Slovenian solar panel manufacturer Bisol has launched a new module series developed with M6, half-cut cells and multi-busbar technology.
The new product is available in two versions with different sizes and power ratings.
The most powerful of the products, dubbed Bisol Duplex BBO 435-455 Wp, is available in five versions with power ratings ranging from 435 to 455 W. The panel is made with 144 high-efficiency, half-cut monocrystalline cells and features an efficiency of between 19.6% and 20.5%. The open-circuit voltage is between 49.4 V and 50.4 V and the short-circuit current ranges from 11.25 A to 11.45 A. These modules measure 2,110×1,050x40mm and weigh in at 24 kg.
The smallest panel, called Bisol Duplex BDO 360-380 Wp, is made with 120 half-cut cells and is available in five versions with a power output of 360-380 W and a conversion efficiency ranging from 19.4% to 20.4%. These modules have a size of 1,770×1,050x35mm and a weight of 20 kg. Their short-circuit current ranges from 11.25 A to 11.45 A while the open-circuit voltage is between 40.9 V and 42.1 V.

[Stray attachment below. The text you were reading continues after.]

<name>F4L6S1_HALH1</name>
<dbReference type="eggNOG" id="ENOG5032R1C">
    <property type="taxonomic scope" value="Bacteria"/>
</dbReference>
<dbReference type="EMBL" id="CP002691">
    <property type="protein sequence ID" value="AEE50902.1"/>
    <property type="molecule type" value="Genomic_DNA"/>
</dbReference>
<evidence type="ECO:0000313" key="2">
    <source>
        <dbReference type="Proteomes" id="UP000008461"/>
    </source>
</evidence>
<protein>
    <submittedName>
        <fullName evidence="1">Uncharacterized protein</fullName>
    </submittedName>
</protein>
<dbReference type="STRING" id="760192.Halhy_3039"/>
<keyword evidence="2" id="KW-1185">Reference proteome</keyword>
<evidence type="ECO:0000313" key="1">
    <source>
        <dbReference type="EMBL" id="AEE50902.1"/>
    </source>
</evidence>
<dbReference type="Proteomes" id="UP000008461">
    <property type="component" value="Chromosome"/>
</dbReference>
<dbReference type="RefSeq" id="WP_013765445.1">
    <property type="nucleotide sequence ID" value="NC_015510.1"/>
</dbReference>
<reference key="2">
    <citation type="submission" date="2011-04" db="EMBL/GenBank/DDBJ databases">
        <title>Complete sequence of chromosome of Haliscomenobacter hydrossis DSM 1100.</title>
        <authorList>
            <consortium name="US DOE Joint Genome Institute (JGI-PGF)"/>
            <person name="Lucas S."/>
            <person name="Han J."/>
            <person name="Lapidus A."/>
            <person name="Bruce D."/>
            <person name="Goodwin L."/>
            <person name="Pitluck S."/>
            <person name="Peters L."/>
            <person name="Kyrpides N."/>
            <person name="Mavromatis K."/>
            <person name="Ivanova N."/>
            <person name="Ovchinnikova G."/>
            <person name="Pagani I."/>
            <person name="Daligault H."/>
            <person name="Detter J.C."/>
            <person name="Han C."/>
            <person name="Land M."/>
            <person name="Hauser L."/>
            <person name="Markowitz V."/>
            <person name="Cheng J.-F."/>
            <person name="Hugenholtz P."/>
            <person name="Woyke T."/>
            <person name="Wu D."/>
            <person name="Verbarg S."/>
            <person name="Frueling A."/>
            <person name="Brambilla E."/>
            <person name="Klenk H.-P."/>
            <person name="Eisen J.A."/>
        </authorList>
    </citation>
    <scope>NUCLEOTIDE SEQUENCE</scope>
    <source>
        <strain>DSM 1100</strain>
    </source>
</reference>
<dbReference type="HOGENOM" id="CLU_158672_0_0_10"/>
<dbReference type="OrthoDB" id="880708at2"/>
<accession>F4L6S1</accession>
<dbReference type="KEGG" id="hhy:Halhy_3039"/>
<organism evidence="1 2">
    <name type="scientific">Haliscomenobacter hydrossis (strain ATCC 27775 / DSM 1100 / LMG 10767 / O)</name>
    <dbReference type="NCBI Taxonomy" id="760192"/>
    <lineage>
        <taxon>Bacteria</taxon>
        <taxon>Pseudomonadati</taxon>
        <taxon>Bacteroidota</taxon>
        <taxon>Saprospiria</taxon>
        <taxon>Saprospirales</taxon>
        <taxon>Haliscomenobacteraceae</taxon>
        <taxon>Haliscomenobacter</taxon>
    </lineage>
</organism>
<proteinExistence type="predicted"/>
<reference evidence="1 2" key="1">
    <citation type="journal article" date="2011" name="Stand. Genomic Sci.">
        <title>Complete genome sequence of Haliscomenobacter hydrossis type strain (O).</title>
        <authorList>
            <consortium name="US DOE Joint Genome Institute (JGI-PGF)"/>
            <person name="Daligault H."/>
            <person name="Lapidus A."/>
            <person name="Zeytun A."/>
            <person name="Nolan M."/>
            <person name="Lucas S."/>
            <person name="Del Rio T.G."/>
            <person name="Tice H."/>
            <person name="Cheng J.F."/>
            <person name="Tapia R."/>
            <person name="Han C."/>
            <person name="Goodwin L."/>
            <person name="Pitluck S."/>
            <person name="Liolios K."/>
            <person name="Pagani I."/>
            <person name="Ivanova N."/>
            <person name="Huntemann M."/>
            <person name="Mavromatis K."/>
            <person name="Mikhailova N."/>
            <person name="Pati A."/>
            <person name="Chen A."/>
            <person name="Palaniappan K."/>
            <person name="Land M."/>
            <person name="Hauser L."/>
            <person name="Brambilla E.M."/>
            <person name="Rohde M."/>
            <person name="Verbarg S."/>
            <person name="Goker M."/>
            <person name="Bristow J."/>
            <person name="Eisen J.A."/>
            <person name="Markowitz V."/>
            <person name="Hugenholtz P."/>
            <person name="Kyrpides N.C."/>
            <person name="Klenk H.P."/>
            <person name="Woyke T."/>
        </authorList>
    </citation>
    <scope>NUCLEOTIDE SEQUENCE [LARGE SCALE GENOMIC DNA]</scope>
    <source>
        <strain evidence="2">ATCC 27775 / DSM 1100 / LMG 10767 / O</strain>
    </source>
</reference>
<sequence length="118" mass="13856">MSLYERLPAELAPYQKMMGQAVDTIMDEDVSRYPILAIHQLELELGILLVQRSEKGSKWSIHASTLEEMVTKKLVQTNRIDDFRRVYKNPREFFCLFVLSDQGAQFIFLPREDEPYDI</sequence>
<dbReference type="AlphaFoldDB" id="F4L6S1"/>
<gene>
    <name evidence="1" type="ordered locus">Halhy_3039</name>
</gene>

Both products can be used with operating temperatures ranging from -40 degrees Celsius to 85 degrees Celsius and their operating temperature coefficient is -0.35% per degree Celsius. They are enclosed between 3.2mm high transparency, tempered glass surfaces and also feature an MC4 connector and a junction box with an IP 68 rating. The maximum system voltage for both modules is 1,500 V. They come with a 25-year linear power output guarantee and a 15-year product guarantee.
“The impeccable module efficiency and robust durability make them great for all industrial and commercial projects and the aesthetic value, on the other hand, makes them a perfect choice for all residential installations,” the manufacturer told pv magazine. “In practice, the bigger, and higher-power Bisol Duplex will probably be used more often in commercial and industrial projects while the [residential projects] will use the smaller, 120-cell version. However, it all depends on the customer’s preferences and, of course, the roof properties.”
The modules are made with 166x166mm wafers, which Bisol said provide, currently, the best power and size ratio. “While the material level suggests the use of larger wafer; on the module level, we meet certain limitations that do not make sense, cost-wise, such as cutting the cell before lamination and constant investing,” the company explained. “It is a matter of appropriate vertical optimization of cost structures in the production chain to enable the acceptable price of solar electricity.”
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